Daily Archives: February 23, 2015

Will Procion MX dyes work at higher temperatures?

Hi there, I was wondering if fibre reactive dyes will work at higher temperatures? I have trying to dye a rayon blend fabric black without success with procion MX dyes. I even used so much dye and salt that I was having difficulty dissolving it! Anyway I found an alternative dye that works really well but it requires setting at 60 degrees and was wondering what the effect of a high temperature would be on the procion dyes. I would like to use the new black to mix with with procion dyes if possible.

What fiber is the rayon blended with? And what dye are you using, that is working better than Procion dye on rayon? Is it working better just because it is a more intense color, or does it somehow like rayon especially well, or is it also dyeing the other fiber that your rayon is blended with?

60°C, which is 140° Fahrenheit, is a good temperature for a lot of fiber reactive dyes. It’s the ideal temperature for Remazol type fiber reactive dyes. It’s not a bad temperature for Procion MX dyes, though it is warmer than they need.

The effect of warmer temperatures on the Procion MX dyes will be to make them react more quickly—with whatever they are right next to. If you wait until the Procion dyes have soaked well into the fiber you want to dye, this is no problem at all. In fact, extra warmth can be helpful in getting the best possible color intensity from your Procion dyes, if your studio temperature tends to be a little cold, or if you don’t want to wait as long for the dye reaction to take place.

If you apply too much heat immediately after adding the dyes to the fiber (or the fiber to the dyebath), it can speed of the dye-fiber reaction enough to encourage ring dyeing, in which only the very outermost layer of each fiber gets dyed. What happens as a result is that even the slightest amount of wear can degrade the color, as the dyed layer wears off. Ring dyeing is a fault that you want to avoid.

If you apply a lot of heat when the dye is still mostly in the water, most especially if you’ve already added the soda ash or whatever other chemical you’re using to raise the pH, the dye immediately reacts with the water, so then little dye is left to react with the fiber.

Letting the Procion MX dye soak in well before you heat it up will make sure that everything is fine. How much time you should allow depends on how thick the material is. Fifteen minutes is fine if it’s thin and the dye is circulating freely; if the material is thick, or if you have the material tightly crammed into a small container for low water immersion dyeing, you’d do better to allow an hour. See my page, “What is the effect of temperature on fiber reactive dyes?“. Depending on how much heat you need, there are many different ways to supply it.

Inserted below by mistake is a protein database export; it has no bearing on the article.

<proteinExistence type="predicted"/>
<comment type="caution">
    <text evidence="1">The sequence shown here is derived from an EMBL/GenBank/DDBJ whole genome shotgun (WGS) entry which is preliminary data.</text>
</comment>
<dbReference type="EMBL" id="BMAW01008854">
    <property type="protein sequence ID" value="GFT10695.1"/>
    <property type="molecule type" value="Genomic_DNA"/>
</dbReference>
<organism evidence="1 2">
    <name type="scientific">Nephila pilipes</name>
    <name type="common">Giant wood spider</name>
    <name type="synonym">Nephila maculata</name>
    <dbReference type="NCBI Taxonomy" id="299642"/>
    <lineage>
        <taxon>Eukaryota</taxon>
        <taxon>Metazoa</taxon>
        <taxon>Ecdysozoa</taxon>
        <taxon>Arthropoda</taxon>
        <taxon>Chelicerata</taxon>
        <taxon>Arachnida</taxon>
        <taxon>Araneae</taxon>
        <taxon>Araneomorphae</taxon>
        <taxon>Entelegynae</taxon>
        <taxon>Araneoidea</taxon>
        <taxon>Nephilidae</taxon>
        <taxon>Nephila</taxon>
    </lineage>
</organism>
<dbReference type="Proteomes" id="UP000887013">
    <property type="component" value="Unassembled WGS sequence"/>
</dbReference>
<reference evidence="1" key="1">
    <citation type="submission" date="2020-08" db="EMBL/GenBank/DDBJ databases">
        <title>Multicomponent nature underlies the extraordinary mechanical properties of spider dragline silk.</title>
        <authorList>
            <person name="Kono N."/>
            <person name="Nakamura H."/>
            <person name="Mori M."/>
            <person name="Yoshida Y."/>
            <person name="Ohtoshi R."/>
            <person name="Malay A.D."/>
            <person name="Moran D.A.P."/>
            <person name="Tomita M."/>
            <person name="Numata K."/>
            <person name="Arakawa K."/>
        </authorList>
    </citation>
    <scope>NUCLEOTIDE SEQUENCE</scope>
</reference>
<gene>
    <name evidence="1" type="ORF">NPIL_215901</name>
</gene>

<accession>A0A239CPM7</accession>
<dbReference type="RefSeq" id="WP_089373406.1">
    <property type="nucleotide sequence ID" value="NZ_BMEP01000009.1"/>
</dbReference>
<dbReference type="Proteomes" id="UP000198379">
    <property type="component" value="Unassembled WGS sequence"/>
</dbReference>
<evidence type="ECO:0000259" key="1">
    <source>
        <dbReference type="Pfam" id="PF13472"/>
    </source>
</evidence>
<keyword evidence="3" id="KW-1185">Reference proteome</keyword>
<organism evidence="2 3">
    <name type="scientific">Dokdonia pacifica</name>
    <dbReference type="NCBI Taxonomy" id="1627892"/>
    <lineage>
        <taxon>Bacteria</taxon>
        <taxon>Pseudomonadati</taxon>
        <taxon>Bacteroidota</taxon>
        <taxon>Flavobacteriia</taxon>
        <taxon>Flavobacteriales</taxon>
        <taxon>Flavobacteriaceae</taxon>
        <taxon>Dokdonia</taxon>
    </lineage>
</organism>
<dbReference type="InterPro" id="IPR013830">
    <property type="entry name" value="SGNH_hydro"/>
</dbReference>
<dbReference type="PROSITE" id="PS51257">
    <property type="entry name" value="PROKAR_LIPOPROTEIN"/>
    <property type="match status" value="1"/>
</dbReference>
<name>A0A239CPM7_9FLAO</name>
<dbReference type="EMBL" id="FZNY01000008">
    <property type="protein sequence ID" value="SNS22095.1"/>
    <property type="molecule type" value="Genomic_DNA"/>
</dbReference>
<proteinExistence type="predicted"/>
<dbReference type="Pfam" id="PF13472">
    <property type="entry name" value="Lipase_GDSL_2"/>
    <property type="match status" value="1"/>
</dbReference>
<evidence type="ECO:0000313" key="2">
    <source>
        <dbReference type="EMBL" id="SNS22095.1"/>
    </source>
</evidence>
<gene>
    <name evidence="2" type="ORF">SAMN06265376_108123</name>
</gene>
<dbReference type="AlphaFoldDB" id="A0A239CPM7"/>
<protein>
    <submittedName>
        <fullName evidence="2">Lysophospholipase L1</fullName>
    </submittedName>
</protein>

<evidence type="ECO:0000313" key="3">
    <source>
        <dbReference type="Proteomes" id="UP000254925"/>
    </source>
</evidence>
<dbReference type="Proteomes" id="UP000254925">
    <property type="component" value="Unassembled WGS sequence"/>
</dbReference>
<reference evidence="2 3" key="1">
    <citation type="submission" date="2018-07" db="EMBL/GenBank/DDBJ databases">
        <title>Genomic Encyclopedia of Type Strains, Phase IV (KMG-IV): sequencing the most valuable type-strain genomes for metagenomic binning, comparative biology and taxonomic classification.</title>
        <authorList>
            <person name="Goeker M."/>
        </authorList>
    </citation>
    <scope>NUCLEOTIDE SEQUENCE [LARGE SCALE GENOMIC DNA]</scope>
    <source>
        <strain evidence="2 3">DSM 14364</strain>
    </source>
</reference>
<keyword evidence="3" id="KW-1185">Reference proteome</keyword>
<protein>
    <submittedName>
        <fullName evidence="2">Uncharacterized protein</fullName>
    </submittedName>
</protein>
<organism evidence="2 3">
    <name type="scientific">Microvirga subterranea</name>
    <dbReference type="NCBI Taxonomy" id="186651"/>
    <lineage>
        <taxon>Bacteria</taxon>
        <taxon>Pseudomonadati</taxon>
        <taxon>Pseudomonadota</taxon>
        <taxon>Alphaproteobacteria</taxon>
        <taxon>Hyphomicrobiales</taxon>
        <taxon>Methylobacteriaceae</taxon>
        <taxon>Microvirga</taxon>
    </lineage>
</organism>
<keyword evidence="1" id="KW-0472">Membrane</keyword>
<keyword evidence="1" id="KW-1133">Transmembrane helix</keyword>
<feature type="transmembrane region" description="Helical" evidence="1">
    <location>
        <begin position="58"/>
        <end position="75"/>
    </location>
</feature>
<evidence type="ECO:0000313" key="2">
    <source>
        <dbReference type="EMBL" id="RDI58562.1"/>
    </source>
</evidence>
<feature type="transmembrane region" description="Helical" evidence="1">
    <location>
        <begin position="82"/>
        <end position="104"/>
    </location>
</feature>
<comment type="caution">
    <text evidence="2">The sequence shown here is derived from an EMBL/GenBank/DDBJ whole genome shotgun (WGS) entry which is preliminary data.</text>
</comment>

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Once thin silk takes one color of dye can it be overdyed a darker color?

I recently dyed some pieces of silk and gauze. Once the silk takes one color of dye can it be overdyed a darker color? The colors I got were not what I expected. In one a green color took over the piece. I have tried over dying the green with cobalt and it’s not doing anything. I would love any advice you have to offer.

Thin silk is limited, as you’ve seen, in how many dye molecules it can take up. While thicker fabrics such as a heavy raw silk, or the cotton jersey of t-shirts, can add more color through six or more rounds of dyeing, a very thin sheer fabric, such as chiffon or gauze, may do so through only one or two rounds of dyeing, refusing to change color further when you dye it again.

Physical manipulation of the fabric, as by rough washing, can free up more dye sites in a fabric, but that’s not a good idea with fine silks.

Removing the dye color with a dye discharge chemical, such as thiox, will probably not help, because the dye molecules will still be bound to the fabric even after they have been decolorized by the reducing agent. The hypochlorite in chlorine bleach might chew up enough of the surface of the fabric to reveal more dye sites, if you’re dyeing cotton gauze, but you should never use chlorine bleach on silk, since it is very destructive to protein fibers.

You might be able to add another layer of color if you use an entirely different class of dye which attaches to the molecules of the fabric in a different way. For example, if you have been dyeing your silk with Procion dyes plus soda ash, you might find that dyeing them with acid dye plus an acid, such as vinegar, will allow one more round of color—or if you’ve been using acid dyes, which includes Procion dyes that have been set with an acid rather than soda ash, then you might try dyeing with Procion or another fiber reactive dye, and setting it with soda ash. Definitely a matter of trial and error, no guarantees that it will work, but it is worth experimenting.

Also see my earlier post, “Will a fabric reach a saturation point after which it cannot take any more dye, or any more dye of a given colour?“.

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